We brought out an exciting new work in 2013: the full text of an eighteenth-century English diarist.
We invite you to explore this site to learn more about the diarist Mary Hardy (1733–1809).
Are you researching your family history? Or gathering material on a range of specialist subjects in this period? You will want to read the diary of Mary Hardy and enjoy its 1300 illustrations.
If you just like reading about the past in some detail these books will appeal to you. Read more under Our readers.
We are the publishers. You can buy the books here.
What is so special about Mary Hardy?
- She wrote half a million words in 36 years, yet had little formal education.
- Hers was a dynamic world. Her family’s life as farmers and rural manufacturers was neither static nor isolated. Until now it was a world we had only glimpsed.
- Mary Hardy ranges widely. Some of her coverage is unique.
- She is a vital source of data, of firm evidence. We read not what people thought; and rarely what they said. Instead we learn what they did. Read more about the Mary Hardy books.
We are the publishers of this major research project. You can learn more under About us.
This publication, in terms of its content, the rarity of the source and the high standards of editing and production, earns praise from all its reviewers.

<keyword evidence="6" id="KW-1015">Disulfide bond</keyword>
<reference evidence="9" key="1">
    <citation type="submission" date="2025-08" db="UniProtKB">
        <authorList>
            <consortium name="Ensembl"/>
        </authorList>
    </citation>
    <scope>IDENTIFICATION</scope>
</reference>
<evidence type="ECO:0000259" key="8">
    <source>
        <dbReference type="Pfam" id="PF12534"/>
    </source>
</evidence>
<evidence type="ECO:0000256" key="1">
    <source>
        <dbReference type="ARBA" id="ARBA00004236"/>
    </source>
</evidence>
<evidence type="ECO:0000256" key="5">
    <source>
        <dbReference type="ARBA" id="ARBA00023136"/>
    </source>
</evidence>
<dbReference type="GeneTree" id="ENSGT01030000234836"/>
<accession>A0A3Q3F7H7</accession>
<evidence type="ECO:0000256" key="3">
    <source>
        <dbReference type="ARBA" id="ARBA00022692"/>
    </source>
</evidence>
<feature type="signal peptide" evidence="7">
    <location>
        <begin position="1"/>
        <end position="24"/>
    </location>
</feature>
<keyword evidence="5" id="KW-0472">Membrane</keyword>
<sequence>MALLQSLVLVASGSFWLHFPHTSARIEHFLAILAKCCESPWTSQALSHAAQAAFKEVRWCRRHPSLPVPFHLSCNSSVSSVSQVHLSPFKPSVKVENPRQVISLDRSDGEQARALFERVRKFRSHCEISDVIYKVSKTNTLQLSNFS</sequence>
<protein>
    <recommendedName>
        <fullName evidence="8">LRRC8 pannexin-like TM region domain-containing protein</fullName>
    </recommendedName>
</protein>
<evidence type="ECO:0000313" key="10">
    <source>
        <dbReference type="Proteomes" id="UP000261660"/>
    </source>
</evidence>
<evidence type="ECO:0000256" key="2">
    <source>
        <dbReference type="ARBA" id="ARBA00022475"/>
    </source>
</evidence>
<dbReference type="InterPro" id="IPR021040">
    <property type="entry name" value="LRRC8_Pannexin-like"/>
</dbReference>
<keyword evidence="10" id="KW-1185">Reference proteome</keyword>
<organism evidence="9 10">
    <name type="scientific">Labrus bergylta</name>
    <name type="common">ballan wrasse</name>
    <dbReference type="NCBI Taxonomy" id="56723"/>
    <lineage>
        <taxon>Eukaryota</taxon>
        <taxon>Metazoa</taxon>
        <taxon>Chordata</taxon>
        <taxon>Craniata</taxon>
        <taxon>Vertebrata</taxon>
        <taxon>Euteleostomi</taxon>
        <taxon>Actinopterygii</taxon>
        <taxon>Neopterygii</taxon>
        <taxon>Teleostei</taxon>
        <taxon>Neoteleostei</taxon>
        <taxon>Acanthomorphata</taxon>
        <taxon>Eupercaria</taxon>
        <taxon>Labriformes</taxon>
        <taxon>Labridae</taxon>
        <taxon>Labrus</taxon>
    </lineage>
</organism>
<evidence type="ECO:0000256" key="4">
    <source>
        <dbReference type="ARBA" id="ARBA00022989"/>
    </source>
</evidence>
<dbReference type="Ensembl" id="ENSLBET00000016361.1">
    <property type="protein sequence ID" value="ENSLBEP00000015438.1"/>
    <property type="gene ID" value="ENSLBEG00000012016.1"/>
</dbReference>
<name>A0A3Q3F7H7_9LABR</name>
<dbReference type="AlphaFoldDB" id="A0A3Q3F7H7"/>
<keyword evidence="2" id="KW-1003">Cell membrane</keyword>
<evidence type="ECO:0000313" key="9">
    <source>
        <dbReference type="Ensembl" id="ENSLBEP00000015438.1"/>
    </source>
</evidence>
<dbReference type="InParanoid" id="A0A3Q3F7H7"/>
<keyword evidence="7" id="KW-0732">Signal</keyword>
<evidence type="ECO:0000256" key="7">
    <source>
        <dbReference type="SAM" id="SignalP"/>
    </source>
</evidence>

Professor Richard G. Wilson pays tribute to The Diary of Mary Hardy 1773–1809 as illuminating the uncertainties of her time, in a world of constant upheaval. Rural life was far from stable and unchanging, and the diary mirrors this world.
His analysis, and the four other book reviews published, can be found under the Reviews pages. The latest reviewer, writing in the English Historical Review in 2015, summarises the broad sweep of Mary Hardy’s coverage and the value of her record.
An American customer, Kelly McDonald of Vermont, has put together a tribute to the look of the books. Her YouTube video, which lasts just over a minute as she turns the pages, enables prospective buyers to peek inside.